Cadbury Launches Heat-Resistant Chocolate

Their new chocolate doesn't melt, even at 104 degrees Fahrenheit

While M&M's might be the candy that's supposed to "melt in your mouth, not your hand," the classic chocolates might get a new competitor in the form of new Cadbury science-y chocolates.

The Los Angeles Times reports that the chocolate maker has filed a patent for a new chocolate that can be heated to 104 degrees for three hours and still remain solid.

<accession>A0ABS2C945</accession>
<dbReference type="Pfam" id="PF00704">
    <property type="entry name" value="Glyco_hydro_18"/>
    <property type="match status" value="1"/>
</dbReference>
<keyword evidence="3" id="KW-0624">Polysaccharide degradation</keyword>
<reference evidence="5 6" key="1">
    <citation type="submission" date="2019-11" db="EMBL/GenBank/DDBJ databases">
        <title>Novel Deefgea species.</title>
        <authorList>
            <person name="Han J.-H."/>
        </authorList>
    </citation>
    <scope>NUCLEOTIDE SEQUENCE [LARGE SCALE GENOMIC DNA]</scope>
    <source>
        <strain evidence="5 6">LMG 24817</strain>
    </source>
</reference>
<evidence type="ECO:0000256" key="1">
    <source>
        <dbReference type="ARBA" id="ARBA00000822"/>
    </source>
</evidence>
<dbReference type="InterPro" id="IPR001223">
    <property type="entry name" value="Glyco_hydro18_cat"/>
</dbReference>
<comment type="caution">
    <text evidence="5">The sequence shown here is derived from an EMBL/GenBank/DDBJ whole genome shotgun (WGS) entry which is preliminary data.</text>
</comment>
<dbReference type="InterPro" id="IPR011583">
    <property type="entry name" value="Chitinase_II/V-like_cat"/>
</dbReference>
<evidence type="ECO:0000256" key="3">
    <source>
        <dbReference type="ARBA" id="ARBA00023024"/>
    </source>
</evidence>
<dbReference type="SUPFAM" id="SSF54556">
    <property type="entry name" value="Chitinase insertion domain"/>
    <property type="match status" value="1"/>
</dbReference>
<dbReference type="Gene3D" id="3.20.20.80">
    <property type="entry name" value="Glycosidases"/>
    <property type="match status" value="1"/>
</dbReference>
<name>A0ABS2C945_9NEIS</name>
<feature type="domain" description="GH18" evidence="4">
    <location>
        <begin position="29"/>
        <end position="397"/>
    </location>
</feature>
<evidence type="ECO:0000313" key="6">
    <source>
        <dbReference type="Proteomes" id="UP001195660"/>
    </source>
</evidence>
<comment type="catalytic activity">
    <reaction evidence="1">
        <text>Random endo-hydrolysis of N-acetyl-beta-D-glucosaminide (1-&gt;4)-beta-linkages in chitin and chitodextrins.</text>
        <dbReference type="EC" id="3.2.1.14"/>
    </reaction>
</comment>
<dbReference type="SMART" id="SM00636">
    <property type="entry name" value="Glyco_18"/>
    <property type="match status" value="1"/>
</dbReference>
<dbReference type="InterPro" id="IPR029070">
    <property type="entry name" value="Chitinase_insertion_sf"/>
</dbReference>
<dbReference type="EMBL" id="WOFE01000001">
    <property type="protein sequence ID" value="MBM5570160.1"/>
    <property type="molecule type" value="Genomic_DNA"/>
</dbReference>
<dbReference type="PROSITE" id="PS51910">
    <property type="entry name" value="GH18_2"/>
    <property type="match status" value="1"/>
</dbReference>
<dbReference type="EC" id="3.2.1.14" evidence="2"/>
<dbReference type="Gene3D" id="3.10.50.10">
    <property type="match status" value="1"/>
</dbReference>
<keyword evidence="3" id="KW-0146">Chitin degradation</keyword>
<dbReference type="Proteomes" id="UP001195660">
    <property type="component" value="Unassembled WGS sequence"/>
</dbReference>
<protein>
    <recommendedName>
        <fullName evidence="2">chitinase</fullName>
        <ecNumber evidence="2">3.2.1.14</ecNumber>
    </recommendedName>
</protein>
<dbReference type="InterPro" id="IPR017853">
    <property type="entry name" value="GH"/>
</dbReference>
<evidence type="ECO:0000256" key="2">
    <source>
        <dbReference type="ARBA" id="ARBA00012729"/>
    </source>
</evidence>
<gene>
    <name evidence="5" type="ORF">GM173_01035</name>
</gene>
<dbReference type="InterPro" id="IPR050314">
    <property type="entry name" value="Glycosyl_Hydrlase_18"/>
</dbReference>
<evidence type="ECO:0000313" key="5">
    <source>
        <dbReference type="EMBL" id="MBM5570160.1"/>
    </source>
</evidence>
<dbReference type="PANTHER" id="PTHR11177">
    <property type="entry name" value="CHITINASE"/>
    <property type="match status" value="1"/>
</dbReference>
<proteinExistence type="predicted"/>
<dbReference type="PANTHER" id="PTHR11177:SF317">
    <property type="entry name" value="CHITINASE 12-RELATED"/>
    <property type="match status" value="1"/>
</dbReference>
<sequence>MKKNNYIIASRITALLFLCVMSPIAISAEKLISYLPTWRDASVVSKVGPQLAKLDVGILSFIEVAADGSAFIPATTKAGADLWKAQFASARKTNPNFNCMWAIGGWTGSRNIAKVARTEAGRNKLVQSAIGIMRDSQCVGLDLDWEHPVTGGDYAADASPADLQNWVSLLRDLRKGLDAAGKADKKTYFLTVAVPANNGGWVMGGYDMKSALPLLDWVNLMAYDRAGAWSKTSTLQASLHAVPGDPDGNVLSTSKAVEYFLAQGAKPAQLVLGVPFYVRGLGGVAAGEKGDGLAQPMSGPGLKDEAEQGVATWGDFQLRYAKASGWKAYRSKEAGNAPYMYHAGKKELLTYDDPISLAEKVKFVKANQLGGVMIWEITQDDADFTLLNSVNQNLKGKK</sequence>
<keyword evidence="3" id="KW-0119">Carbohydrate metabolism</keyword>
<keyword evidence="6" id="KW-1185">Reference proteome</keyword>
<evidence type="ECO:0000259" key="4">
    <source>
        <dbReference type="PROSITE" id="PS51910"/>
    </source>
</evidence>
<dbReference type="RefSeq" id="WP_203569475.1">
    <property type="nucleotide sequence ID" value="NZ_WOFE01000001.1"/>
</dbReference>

"If pressed with a finger, it does not stick nor has the consistency of a molten product," the application said. Researchers reportedly discovered a way to break down sugar particles, reducing the amount of fat coating the particles. This reduces the amount of melting, although with pressure the chocolate can be broken.

Cadbury plans to sell these chocolates in hotter climates, the LA Times reports, meaning finding chocolate stains on your kids' clothes might be an issue of the past. Also, no more sticky fingers. Now we just have to worry about the taste.

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